Disclosed herein is a system and method for adjusting a seat used on commercial airplanes and the like. Briefly stated, each person who travels on an airplane has his/her biometric information relating to various physical characteristics of that person measured or collected prior to boarding an airplane for a flight. Based on the collected biometric information, each person is placed into one of a plurality of relatively tight clusters deemed most appropriate for that person in terms of ergonomic efficiency and comfort, and the cluster information is stored on a computer. Each tight cluster correlates to a set of adjustments or preferred settings for each one of the automatically adjustable physical features of a seat on an airplane and for a group of people with relatively similar physical characteristics. When a person boards the airplane after check-in, the seat automatically adjusts its physical features to that of the cluster assigned to the particular person who will sit in the seat on a particular flight. Then each time a person subsequently flies on any airline, his/her cluster information will be retrieved from an airline s computer and may be printed or stored, e.g., on the person's boarding pass or other information-bearing device (e.g., frequent flier card), and when that person checks in at any airport with any airline the seat assigned to that person will have its physical features automatically adjusted for the cluster that the person has been assigned to. In addition, any person can have his/her assigned cluster changed upon the occurrence of an event, for example, when the person makes manual adjustments to the seat he/she sits in during a flight in an amount sufficient to change that person to a different cluster. In other words, a recalibration procedure takes place in which the person is placed in a different, more appropriate cluster for his/her physical characteristics and resulting comfort level during a flight. The cluster information may be erased from the memory of the computer to protect the privacy of the traveler and the information can be subsequently obtained again when the person checks in at the onset of another travel.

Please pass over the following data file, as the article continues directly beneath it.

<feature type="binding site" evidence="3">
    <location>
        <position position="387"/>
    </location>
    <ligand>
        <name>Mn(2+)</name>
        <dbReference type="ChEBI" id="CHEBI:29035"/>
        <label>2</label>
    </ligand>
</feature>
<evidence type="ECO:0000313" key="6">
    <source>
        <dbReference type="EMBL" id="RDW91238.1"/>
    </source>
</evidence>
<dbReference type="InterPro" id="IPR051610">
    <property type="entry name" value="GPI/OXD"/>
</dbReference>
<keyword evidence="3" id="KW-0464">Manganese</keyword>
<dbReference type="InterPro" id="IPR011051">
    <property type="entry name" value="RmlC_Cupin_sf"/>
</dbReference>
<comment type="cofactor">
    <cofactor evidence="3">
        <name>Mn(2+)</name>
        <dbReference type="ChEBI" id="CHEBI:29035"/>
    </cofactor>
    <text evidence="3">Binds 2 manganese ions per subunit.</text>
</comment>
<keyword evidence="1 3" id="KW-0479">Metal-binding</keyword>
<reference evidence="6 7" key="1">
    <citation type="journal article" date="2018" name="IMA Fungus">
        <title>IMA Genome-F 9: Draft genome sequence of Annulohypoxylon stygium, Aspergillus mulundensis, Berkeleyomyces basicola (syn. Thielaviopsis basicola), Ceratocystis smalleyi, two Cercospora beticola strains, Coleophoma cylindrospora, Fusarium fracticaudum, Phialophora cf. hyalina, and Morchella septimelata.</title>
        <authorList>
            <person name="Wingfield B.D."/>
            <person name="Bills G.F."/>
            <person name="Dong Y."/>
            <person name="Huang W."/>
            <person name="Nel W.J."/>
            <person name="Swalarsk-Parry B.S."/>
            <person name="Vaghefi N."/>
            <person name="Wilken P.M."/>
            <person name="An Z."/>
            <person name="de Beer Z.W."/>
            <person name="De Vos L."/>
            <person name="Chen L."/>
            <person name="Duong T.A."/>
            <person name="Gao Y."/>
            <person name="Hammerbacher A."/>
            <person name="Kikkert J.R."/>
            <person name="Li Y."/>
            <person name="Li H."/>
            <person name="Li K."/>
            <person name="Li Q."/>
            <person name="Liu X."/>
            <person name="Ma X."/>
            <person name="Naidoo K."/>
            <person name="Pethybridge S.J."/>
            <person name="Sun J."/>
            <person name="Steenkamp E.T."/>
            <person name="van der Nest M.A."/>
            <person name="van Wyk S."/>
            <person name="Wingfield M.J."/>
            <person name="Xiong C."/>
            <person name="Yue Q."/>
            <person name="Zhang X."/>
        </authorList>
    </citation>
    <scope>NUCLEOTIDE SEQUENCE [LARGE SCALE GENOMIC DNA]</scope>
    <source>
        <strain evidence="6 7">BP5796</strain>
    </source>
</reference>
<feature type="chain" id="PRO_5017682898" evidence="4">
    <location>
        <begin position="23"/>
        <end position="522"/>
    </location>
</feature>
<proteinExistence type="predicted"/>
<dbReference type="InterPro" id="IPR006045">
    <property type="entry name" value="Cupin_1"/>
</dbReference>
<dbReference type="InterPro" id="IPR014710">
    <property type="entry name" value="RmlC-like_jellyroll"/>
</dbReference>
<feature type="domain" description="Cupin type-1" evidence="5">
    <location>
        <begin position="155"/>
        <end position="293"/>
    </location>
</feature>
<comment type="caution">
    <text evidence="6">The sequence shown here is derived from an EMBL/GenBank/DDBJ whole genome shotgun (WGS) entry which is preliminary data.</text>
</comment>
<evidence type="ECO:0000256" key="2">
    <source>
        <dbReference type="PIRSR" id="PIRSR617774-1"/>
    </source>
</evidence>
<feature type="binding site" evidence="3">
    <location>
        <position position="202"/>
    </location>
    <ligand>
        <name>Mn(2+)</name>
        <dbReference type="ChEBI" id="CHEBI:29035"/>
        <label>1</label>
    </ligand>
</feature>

Referring initially to